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College students present study of Turlocks bike paths
Ben Thompson rides his bike on Tuolumne Road during the California State University, Stanislaus study on Turlock’s bikeability. - photo by Photo Contributed

Five Geography majors at California State University, Stanislaus spent the semester biking around Turlock to help make the community a safer place. They surveyed existing bike routes and areas around town that could use bike paths to measure Turlock’s bikeability and propose new bikeways.

Ben Thompson, Ryan Rice, Jackson Parker, Chad King and Mitchell Medeiros presented their findings on Turlock’s bike paths to a group of students, Turlock city staff, and university faculty on Tuesday. The project was part of their final grade in Jennifer Helzer’s Urban Geography class. Four groups total presented their community-based projects, which all involved community partners. The point of the project was to use geospatial technology to help support community initiatives.

The Turlock bikeability group decided to gear their service learning project towards something that affects them personally. Several of the group members ride bikes regularly around town, and have noticed a lack of bike lanes and other areas safe for bike riding. In their presentation they said that 3.3 percent of employed Stanislaus County residents walk to work.

The Turlock master plan is in the revision process, and the classmates decided to make a plan for improved bikeways in Turlock city limits. They set out on their own bikes and surveyed several areas of town with and without bike lanes. They met twice with Turlock city planners and staff to review the current bike pathway plans for Turlock and explore areas where their project could help the city.

One thing the group noticed was that even some areas designated for bike lanes do not actually have painted lanes. They also found the current usage of bike lanes makes them less safe in real life than they seem in city plans.

“It’s one thing to look at plans and say ‘oh, this bike lane has five feet of clearance,’ but you don’t realize until you’re out there that it’s actually 2 feet in some places. Cars park in the bike lane and open their doors,” King said.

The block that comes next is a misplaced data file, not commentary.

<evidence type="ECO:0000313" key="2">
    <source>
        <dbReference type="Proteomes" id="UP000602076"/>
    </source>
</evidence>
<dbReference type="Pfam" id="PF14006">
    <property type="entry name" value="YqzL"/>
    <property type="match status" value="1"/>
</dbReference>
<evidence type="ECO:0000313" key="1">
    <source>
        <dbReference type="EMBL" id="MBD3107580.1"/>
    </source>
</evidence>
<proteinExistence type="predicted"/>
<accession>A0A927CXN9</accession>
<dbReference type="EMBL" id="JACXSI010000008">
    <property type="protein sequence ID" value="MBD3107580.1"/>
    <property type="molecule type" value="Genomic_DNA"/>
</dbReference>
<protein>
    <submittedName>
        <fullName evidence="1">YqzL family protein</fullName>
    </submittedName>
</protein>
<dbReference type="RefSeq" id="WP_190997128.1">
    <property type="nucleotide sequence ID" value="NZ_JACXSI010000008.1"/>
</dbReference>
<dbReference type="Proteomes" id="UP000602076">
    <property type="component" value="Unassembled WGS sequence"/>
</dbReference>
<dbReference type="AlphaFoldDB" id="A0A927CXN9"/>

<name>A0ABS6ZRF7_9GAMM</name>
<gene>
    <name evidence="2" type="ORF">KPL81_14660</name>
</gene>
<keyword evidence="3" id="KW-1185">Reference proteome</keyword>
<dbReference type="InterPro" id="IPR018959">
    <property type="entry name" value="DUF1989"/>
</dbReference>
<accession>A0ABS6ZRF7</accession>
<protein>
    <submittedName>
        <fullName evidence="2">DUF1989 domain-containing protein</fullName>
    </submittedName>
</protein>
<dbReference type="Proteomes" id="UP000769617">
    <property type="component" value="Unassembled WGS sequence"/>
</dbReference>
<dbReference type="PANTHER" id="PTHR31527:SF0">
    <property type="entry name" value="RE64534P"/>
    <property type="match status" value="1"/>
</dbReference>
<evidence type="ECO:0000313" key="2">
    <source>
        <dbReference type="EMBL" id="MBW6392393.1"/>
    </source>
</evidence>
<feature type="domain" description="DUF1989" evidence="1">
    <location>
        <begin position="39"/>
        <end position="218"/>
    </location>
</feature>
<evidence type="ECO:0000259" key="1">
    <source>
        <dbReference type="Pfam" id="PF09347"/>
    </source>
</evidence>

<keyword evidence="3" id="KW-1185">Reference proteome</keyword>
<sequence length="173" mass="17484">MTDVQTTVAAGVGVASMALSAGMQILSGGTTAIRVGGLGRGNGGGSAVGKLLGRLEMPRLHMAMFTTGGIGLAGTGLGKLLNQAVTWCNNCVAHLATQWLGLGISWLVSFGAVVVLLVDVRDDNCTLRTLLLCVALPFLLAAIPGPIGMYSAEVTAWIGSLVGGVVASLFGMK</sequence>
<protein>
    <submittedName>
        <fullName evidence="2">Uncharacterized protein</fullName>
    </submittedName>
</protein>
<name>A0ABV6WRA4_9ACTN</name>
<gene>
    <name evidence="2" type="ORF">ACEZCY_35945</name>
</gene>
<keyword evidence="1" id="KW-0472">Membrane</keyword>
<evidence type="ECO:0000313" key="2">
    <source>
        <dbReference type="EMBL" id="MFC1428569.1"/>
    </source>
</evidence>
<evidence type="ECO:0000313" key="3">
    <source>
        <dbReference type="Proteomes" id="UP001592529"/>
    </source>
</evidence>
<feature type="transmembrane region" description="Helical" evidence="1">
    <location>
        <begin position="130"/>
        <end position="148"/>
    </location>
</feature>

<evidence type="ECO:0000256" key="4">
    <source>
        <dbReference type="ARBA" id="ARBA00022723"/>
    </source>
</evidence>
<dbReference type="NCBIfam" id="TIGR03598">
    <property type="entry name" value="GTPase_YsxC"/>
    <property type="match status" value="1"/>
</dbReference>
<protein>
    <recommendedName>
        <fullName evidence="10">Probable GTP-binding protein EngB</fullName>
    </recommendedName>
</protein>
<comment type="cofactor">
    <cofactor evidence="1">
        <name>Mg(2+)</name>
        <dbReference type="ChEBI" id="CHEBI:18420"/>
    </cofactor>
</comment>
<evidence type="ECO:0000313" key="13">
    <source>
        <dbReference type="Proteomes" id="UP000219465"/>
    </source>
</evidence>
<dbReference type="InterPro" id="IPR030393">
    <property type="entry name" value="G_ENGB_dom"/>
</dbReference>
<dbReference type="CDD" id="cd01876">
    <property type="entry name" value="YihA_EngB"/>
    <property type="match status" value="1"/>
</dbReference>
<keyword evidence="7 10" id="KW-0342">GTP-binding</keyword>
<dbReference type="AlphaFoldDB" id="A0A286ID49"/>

Turlock has three designations for bikeways.  Level I bike paths are separated from the road, for example the bike path on Canal near Turlock High School. Level II bike lanes are separated from traffic with painted lines, but they share turn lanes and parking areas with cars. Level III bike routes are areas designated by signs where vehicles share the road with bicycles.

One area where the group would like to see improvements is on Golden State Boulevard. Parker rode the length of Golden State and took photos for the project. He said that parts of the street were “next to impossible” to travel on a bike. While he was taking photos he saw a man riding a bike over the South Golden State Boulevard overpass.

“This brave soul joined traffic and came barreling down the overpass,” Parker joked, “but really I feel like this guy is who we did this project for.”

The group would like to see their findings used to improve bike areas in Turlock. They suggested some areas where “sharrows” would be useful. Sharrows are symbols painted on the street that let motorists know that they are sharing the lane with bicyclers. They suggested sharrows for the downtown area, where there isn’t room for a designated bike lane.

Rose Stillo, senior planner with the City of Turlock, attended the presentation on Tuesday. As a graduate of CSU Stanislaus she was interested in the project. She said that it had applications for the current general plan regarding bike lanes in Turlock.

“These guys filled some gaps,” Stillo said.

To contact Andrea Goodwin e-mail or call 634-9141 ext. 2003.